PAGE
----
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#qskills – Could you recommend useful tips for teaching writing skills?

Today’s question for the Q: Skills for Success authors: Could you recommend useful tips for teaching writing skills?

Joe McVeigh responds.

We are no longer taking questions. Thank you to everyone who contacted us!

Look out for more responses by the Q authors in the coming weeks, or check out the answers that we’ve posted already in our Questions for Q authors playlist.


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#qskills – How can I get my students to use smart devices in the classroom?

Today’s question for the Q: Skills for Success authors: How can I get my students to use smart devices in the classroom?

Joe McVeigh responds.

We are no longer taking questions. Thank you to everyone who contacted us!

Look out for more responses by the Q authors in the coming weeks, or check out the answers that we’ve posted already in our Questions for Q authors playlist.

 


27 Comments

#qskills – How do I motivate my students to speak English instead of their native language in class?

Today’s question for the Q: Skills for Success authors: My students are always using their native language in the classroom. How can I motivate them to speak English instead?

Joe McVeigh responds.

We are no longer taking questions. Thank you to everyone who contacted us!

Look out for more responses by the Q authors in the coming weeks, or check out the answers that we’ve posted already in our Questions for Q authors playlist.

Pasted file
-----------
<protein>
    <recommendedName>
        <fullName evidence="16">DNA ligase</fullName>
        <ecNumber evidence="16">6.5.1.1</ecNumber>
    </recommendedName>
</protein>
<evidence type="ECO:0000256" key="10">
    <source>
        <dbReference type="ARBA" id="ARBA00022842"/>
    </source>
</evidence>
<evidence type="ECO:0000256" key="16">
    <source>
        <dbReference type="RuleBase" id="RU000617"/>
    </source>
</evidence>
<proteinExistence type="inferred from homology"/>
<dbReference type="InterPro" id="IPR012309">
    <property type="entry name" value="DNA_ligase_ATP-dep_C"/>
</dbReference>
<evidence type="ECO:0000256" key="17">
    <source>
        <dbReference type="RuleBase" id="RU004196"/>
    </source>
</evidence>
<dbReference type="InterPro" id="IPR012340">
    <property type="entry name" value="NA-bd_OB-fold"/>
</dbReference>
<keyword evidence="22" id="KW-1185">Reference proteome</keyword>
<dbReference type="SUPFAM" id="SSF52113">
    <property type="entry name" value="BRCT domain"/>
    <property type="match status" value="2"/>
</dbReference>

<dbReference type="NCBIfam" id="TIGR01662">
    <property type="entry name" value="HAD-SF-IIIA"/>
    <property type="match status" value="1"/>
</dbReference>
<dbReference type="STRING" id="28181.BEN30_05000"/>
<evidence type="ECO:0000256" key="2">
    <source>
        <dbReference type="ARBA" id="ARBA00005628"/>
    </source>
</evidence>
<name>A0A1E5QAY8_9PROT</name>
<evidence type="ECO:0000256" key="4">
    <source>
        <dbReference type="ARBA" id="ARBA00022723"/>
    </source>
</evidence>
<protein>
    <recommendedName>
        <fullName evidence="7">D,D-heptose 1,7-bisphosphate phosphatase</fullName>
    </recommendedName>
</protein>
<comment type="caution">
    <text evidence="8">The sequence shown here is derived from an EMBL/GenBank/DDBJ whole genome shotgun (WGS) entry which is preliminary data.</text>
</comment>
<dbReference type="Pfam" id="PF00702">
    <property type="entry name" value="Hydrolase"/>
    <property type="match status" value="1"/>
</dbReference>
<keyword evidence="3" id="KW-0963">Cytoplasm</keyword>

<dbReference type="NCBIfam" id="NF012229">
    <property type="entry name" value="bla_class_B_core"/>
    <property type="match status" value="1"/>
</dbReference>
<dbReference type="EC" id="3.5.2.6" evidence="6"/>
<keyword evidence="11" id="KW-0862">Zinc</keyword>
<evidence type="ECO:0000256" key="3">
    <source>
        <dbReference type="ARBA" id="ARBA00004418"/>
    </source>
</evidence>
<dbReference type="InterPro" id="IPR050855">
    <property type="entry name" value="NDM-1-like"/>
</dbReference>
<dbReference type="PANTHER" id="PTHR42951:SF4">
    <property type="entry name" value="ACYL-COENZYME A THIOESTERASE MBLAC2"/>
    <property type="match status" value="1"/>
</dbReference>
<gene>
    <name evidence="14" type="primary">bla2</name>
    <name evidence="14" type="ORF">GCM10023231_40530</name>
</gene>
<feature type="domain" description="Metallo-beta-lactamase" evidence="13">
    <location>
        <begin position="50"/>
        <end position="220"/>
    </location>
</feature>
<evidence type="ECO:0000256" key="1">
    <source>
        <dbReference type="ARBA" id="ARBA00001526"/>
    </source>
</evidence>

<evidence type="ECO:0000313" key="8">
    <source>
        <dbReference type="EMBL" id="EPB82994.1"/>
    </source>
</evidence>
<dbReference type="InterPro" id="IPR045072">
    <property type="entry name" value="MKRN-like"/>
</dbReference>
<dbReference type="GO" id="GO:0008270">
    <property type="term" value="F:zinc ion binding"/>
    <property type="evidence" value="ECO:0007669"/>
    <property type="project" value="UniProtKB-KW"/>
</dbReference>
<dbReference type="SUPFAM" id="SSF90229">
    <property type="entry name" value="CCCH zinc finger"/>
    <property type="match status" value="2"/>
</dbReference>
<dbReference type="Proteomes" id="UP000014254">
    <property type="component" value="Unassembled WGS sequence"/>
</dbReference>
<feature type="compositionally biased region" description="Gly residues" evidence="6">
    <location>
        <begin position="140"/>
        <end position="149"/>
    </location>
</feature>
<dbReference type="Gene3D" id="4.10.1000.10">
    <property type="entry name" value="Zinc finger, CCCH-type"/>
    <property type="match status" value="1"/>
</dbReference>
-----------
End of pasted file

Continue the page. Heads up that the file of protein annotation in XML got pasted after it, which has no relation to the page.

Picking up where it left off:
7 Comments

#qskills – Why are questions a good way to stimulate language learners? (Part 2)

Clouds in the form of a question markIn the latest of our series of posts on English for Academic Purposes, Joe McVeigh, a teacher trainer and author from the U.S., continues to explore a question-based approach to teaching English and developing critical thinking skills.

As teachers, we use many different types of questions in the classroom. We ask students questions to see if they know the answer. A question like, “Can you answer number six, please?” is one example. “What does remote mean?” might be another. These are questions that we know the answer to already. They are used to quickly gauge comprehension and to make sure students are following along.

Compare this with another type of question, such as “What did you do this weekend?” In this case, the teacher, who is asking the question doesn’t know the answer. When the student answers, some real communication has taken place. Still, the question is not going to lead to a lot of conversation.

A third type of question is more likely to stimulate student learners. This is a question like, “Why does something become popular?”  This is a question without an easy answer—and chances are that the teacher doesn’t know the answer either. To answer this question will require not only good language skills, but the ability to think in English.

Helping students answer challenging questions

While some students might enjoy this type of question and dive right in, others may need some help from the teacher. Here are some tips on working with questions with your students.

Warm ups

Students will respond better when they have an opportunity to get warmed up. Rather than starting off with a challenging question, lead them up to it gently, by asking some easier questions. For instance, if the essential question you are looking at is Why does something become popular? you can start off with some easier questions such as: What are some popular trends today? or have students look around the room at the clothing they are wearing or think about the music they listen to and answer questions about how those things became popular.

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